Greek Freak’s Garden visit proof of what real contender looks like


The Knicks became the tomato cans of Christmas — not belonging on the NBA’s grand stage with their 9-26 record and potential superstar still sidelined another two months.

They kept up the fight for a first half before the Bucks, legitimate Eastern Conference title contenders, threw a third-quarter haymaker that wobbled their legs.

“The Grinch of Greece,” Giannis Antetokounmpo, was bottled up for a half by Noah Vonleh before he unleashed third-quarter magic on the way to 30 points and 14 rebounds in the Bucks’ comfy 109-95 Garden matinee victory.

The match that kicked off the NBA’s five-game showcase card wasn’t worthy of this spotlight and the NBA probably regrets not putting the Bucks in Toronto against Kawhi Leonard’s Raptors.

The Kristaps Porzingis-less Knicks were putrid offensively and shot 36.5 percent — second-worst of the season.

Antetokounmpo glided his way to the rim for 14 points in a 36-22 third quarter that sucked the Christmas spirit out of this revered building — except for those cheering on the 6-foot-11 “Grinch of Greece.”

He got the loudest roar during pregame intros, heard “MVP’’ chants when he took to the free-throw line late in the fourth and got a warm hand when he departed for good with 1:15 left, having gotten his revenge on the Knicks.

Before the game, the Garden’s legendary photographer George Kalinsky took shots of Antetokounmpo during warmups. He has seen it all — from Wilt to Kareem to Michael to LeBron in his 52 years covering Knicks opponents at the Garden.

“If a cartoonist would draw the perfect basketball player, it’s him,” Kalinksy said.
Other than cheers from many tourists for “The Greek Freak,” whom Knicks coach David Fizdale called “a physical beast,” the Garden grew eerily silent in the fourth quarter. The Knicks failed to get within 14 points, failed to make any semblance of a run.

After the Knicks’ shocking overtime win on Dec. 1 when Mario Hezonja dunked on a falling Antetokounmpo, and then stepped over him, an angry “Greek Freak’’ promised he would “punch him in the nuts next time.’’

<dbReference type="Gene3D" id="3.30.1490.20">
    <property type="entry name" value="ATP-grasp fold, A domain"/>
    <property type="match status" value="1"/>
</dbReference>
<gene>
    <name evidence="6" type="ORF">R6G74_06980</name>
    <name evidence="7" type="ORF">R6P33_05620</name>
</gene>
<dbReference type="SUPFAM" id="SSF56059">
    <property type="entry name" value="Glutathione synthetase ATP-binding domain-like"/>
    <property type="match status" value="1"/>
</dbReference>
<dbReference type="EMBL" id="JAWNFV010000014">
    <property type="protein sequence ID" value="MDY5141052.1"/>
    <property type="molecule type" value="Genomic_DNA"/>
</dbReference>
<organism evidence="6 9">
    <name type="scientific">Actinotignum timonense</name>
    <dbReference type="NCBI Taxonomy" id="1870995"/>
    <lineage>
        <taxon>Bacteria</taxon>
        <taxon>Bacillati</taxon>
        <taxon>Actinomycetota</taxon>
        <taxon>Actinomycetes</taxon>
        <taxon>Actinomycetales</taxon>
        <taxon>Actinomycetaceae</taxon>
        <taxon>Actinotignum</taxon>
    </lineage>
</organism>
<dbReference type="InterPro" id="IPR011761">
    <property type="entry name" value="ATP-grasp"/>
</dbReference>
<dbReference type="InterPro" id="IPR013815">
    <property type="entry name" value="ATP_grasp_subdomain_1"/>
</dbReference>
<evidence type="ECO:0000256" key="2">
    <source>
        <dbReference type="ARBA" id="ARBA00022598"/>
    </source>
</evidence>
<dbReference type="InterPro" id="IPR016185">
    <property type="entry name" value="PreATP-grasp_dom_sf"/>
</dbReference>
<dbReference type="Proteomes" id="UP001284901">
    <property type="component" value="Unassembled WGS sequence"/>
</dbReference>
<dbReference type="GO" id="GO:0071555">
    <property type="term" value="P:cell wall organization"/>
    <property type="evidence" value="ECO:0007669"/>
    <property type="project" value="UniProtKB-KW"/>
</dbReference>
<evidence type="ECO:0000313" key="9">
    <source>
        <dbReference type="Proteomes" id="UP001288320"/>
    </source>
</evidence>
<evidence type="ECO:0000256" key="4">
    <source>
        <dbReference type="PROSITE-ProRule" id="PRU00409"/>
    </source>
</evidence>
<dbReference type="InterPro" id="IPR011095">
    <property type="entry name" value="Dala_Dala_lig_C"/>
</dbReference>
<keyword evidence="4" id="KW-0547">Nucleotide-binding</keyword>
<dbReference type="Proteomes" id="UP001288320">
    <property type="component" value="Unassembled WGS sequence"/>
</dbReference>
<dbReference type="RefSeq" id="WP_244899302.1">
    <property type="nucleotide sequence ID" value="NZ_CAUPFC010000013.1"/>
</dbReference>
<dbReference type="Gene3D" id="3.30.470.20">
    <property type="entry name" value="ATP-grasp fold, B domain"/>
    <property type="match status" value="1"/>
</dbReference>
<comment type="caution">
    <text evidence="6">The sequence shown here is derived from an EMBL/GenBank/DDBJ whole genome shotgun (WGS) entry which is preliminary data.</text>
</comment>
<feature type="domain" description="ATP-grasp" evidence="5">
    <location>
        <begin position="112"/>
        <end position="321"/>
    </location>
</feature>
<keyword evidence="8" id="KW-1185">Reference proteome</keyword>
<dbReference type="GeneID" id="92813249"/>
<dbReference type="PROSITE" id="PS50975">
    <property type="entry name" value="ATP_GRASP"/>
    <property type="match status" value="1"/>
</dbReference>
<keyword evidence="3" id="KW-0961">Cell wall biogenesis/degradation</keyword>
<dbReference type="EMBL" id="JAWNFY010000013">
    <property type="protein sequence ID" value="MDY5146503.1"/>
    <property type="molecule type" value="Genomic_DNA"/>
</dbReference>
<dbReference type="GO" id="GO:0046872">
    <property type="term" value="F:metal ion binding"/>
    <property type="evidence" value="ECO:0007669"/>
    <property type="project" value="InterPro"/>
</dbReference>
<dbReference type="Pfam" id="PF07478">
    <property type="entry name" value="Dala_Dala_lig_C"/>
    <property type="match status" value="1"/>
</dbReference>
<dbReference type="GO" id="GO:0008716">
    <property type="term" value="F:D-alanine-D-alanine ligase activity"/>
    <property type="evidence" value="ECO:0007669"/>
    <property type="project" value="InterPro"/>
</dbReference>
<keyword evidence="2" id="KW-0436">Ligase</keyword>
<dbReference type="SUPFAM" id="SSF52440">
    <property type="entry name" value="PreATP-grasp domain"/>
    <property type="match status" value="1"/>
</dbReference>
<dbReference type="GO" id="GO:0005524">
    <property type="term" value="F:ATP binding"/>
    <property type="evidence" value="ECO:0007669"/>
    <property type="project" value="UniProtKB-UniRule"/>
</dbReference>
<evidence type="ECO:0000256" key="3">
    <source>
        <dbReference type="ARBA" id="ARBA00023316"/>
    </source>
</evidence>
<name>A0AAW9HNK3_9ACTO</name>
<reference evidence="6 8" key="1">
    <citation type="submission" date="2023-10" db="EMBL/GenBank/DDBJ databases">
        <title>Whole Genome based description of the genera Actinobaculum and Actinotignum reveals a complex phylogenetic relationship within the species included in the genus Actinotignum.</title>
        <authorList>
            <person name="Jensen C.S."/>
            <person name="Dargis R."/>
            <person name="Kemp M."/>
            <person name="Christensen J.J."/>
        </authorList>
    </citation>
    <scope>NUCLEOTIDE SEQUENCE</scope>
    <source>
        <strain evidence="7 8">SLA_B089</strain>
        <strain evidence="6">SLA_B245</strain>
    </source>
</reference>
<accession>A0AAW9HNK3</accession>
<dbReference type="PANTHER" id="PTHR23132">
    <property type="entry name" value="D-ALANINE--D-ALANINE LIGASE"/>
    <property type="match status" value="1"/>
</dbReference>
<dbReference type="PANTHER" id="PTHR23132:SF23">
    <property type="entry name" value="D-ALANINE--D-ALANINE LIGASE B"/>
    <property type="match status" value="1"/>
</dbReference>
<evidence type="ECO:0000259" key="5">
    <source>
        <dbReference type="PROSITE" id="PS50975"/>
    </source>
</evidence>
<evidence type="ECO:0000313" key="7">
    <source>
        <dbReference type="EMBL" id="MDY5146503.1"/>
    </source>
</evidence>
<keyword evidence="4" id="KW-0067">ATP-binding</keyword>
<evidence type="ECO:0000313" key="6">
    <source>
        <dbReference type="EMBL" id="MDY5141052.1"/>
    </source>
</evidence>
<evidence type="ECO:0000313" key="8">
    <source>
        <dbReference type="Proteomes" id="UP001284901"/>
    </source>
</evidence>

Even if Fizdale didn’t have the gumption to send Hezonja onto the court, Antetokounmpo punched the Knicks in the groin.

“Amazing,” Antetokounmpo said of the Garden’s reaction to his performance. “Mecca of basketball. This is why New York is so special. The atmosphere is great. They didn’t just cheer their team. They cheer basketball.”

Holiday or no holiday, there is little to cheer about the NBA’s youngest squad playing for next season. There were snazzy pregame festivities with the Knicks’ three rookies — Kevin Knox, Allonzo Trier and injured Mitchell Robinson, who wore a Santa cap and ankle brace — addressing the crowd.
But after intermission, the referees could have stopped the fight as third quarters continued to be the Knicks’ bugaboo.

“We have good halftime talks, we warm up,’’ Fizdale said. “I know we turned the ball over a lot in that quarter — which ends up putting so much pressure on our defense. We’re just not good enough to do that. But that’s our quarter.”

And that’s their season — one careening toward rock bottom of the NBA standings as they head out on a murderous six-game swing, losers of 10 of 11 and a Bucks’ rematch first up Thursday before five games against Western Conference teams.

Before the game, Enes Kanter showed off his new Christmas gifts from the team’s “Secret Santa’’ exchange. From Damyean Dotson, Kanter received a black sweatshirt that read “Big Turkish Delight” along with an enormous WWE championship belt.

The Knicks are far from winning any championships or any belts. As Porzingis sat in his gray suit on the bench, the Knicks No. 1 option Tim Hardaway Jr. never got on track in a 4-of-18 outing and Emmanuel Mudiay looked like the old Mudiay, shooting 5-of-14 with five turnovers.

Rookie Kevin Knox got his 21 points, but it came with three turnovers, suspect defense and 1-of-5 from the 3-point line. Flashes but not efficient enough to carry a club on his back to victory. Fizdale talked about his Knox concerns “rebounding and defense.’’